The First Literature Project To Open At Guild Hall, Featuring VR Media Produced In The Shinnecock Language

Guild Hall in East Hampton presents the First Literature Project, developed over a two-year period by Guild Hall Community Artists-in-Residence Wunetu Wequai Tarrant and Christian Scheider. The Project will be presented in Guild Hall’s Marks Family Gallery South from May 18 through July 15 and features the first VR media produced in the Shinnecock Language.

First Literature Project proposes to support Native nations in their efforts to maintain and further their languages, narratives, and oral traditions, making them available to their tribal communities and surrounding areas. By utilizing FLP’s new immersive storytelling platform in Virtual Reality, advanced 3D technology is repurposed to recreate an important tradition — sitting face-to-face with a storyteller.

“The significance of having a platform to share our history cannot be understated,” said Wunetu Wequai Tarrant. “A wealth of knowledge is left out when the only accounts of Indigenous cultures available are written by outside anthropologists and authors. The FLP’s method will bring our stories into the 21st century, using our voices, our faces, and sharing our perspectives.”

The exhibition will utilize the newly released Apple Vision Pro headset to present the story Padawe, originally written in English by Elizabeth Chee Chee Thunderbird Haile, now newly translated and narrated in the Shinnecock language by Wunetu Wequai Tarrant, Chee Chee Haile’s granddaughter. The exhibition will also feature video works by members of the Shinnecock language revitalization collective Ayim Kutoowonk, Kaysha Haile, Ahanu Valdez, and Cholena Smith-Boyd, and interviews with members of the Shinnecock Nation through a collaboration with The Padoquohan Medicine Lodge.

First Literature Project has received several prestigious grants, which have enabled Tarrant and Scheider to fully realize their ideas as part of Guild Hall’s Community Artist-in-Residence program.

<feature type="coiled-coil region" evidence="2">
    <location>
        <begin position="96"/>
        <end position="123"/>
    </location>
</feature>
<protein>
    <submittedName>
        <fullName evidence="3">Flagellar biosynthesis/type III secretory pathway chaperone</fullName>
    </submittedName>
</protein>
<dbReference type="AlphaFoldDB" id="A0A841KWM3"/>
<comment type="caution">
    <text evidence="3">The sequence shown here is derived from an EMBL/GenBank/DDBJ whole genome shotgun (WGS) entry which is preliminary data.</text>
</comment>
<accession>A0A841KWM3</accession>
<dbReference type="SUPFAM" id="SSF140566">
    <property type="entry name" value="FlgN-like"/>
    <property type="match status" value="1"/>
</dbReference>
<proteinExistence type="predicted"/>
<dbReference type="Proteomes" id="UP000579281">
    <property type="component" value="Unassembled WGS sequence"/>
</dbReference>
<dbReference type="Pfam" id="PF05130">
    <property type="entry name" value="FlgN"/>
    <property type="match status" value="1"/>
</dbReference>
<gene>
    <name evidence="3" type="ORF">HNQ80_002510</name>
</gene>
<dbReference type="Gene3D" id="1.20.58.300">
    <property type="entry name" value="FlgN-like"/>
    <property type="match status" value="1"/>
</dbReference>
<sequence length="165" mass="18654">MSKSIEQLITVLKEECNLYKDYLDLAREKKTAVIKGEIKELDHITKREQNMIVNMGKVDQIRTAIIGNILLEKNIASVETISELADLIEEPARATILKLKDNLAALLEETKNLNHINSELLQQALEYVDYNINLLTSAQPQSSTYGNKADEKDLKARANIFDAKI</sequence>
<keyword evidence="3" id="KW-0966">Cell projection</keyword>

In 2022, the project received the Creatives Rebuild New York Artist Employment Grant. As 1 of 98 projects awarded, the CRNY AEP grant provided full employment to Tarrant and Scheider and, through additional project support, forged a partnership between Guild Hall and the Padoquohan Medicine Lodge. This partnership resulted in two years of filmed interviews with several members of the Shinnecock Nation, including Denise Silva-Dennis, Rebecca Genia, Keith Phillips, Andrina Wekontash Smith, Christina Tarrant, Holly Haile Thompson, Margo Thunderbird, and Ruben Valdez. Their video interviews will be featured as part of the exhibition.

“This was a long process that had to move at the speed of trust. To begin, we were invited into homes, into gathering places, into backyards, and when we arrived, all we did was turn the cameras on and listen,” said Christian Scheider. “In close to 100 hours of footage, we asked only a handful of questions. That is always the sign when you know you are where you need to be. There was so much that needed to be said — there still is. Our role, even more than creating this new format, is to listen and to remember what we hear.”

In 2023, the project received additional funding from the Long Island Community Foundation to review the interviews, to invite several interviewees to re-record their orations in the project’s new 3D video format for VR.